Data released by Visa on Wednesday (Aug. 29) showed that counterfeit fraud ticked down at U.S. merchants by 75 percent from September 2015 to March 2018 as more storefronts started accepting chip cards.
To that end, Visa said that, as of its latest “Visa Chip Card Update,” as many as 67 percent of storefronts in the United States now accept chip cards.
The company further elaborated that counterfeit fraud dollars at all U.S. merchants slipped 46 percent.
Looking at the Visa chip card count out in the field, June’s number stood at 499.7 million. That’s up from 159 million in September 2015. The 214 percent increase comes as 69 percent of cards, including debit and credit, have chips. Breaking down those segments a bit, the company noted that of total chip cards, credit cards were at more than 210 million — up from 93 million in 2015. The total number of debit cards leaped from 67 million to 289.1 million.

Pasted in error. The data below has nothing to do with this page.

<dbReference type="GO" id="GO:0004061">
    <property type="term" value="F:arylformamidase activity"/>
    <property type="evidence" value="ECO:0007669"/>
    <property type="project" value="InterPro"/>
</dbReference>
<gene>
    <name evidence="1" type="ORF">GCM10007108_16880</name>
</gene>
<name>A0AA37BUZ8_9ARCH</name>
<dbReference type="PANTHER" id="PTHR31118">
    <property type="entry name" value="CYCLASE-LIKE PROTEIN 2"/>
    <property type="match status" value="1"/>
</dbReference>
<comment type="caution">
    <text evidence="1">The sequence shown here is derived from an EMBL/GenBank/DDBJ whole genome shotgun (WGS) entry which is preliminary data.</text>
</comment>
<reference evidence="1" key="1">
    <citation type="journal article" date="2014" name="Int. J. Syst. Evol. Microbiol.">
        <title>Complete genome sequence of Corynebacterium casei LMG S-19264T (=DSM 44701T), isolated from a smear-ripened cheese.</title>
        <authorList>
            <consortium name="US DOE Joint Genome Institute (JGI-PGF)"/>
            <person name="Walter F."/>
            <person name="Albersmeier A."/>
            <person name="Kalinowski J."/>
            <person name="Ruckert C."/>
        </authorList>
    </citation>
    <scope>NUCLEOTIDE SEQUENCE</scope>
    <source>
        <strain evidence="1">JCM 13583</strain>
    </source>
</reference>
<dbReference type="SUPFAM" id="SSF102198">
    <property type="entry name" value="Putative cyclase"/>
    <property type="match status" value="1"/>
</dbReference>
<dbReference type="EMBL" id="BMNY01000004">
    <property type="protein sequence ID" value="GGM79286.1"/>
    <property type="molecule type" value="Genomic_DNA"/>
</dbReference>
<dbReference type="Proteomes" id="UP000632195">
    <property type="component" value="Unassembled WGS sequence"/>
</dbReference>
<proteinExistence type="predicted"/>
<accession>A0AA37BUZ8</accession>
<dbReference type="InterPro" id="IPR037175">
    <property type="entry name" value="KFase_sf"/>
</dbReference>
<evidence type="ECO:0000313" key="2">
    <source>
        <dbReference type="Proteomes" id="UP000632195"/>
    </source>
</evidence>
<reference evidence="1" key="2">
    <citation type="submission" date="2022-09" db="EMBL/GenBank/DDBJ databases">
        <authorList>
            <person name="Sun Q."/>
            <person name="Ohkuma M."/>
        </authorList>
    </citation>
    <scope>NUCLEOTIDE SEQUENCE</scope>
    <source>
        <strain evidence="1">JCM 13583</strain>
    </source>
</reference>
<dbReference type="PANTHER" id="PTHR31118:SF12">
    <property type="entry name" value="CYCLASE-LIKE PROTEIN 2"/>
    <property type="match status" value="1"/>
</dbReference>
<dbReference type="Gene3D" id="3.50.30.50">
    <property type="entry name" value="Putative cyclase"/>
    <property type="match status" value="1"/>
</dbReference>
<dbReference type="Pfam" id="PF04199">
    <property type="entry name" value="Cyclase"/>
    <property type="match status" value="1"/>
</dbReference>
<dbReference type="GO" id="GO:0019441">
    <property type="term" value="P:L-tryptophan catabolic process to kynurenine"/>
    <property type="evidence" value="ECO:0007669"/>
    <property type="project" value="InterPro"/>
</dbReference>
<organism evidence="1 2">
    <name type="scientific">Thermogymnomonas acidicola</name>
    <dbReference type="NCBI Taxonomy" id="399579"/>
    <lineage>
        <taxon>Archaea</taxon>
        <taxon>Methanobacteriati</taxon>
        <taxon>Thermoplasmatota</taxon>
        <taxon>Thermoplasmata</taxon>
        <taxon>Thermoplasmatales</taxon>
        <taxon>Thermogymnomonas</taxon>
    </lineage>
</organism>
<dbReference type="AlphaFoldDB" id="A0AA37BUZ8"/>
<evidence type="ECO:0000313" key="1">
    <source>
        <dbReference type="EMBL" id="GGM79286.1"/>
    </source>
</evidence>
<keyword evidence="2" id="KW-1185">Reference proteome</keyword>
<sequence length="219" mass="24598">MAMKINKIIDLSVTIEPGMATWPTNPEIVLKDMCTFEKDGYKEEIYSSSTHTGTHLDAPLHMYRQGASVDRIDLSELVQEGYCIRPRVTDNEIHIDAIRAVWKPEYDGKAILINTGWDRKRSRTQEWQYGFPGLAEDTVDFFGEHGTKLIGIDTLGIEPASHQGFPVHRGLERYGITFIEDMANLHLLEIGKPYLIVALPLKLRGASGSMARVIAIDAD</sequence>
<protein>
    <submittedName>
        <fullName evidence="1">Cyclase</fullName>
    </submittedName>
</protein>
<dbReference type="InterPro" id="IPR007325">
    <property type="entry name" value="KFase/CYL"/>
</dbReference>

The number of merchant locations accepting the cards is at 3.1 million — up from 392,000 locations at September 2015, and up 680 percent from the beginning of EMV migration in the United States. With the increased presence at storefronts, it makes sense that payments volume would also be on the rise. Visa said that 97 percent of U.S. payments in June were on EMV cards.
In terms of chip payment volume, the latest reading stood at $76.7 billion — up from $4.8 billon in September 2015. The transaction count saw a boost from 79 million to 1.7 billion over that same timeframe.
As noted in a release from the end of last year, and in depicting June 2017 data, a Visa infographic showed that U.S. financial institutions had issued 462 million chip cards to consumers, and chip cards were accepted at 2.5 million (55 percent) U.S. storefronts in June 2017. According to Visa, as of September, there were $59.4 billion in chip transactions, up from the previously mentioned $4.8 billion in September 2015.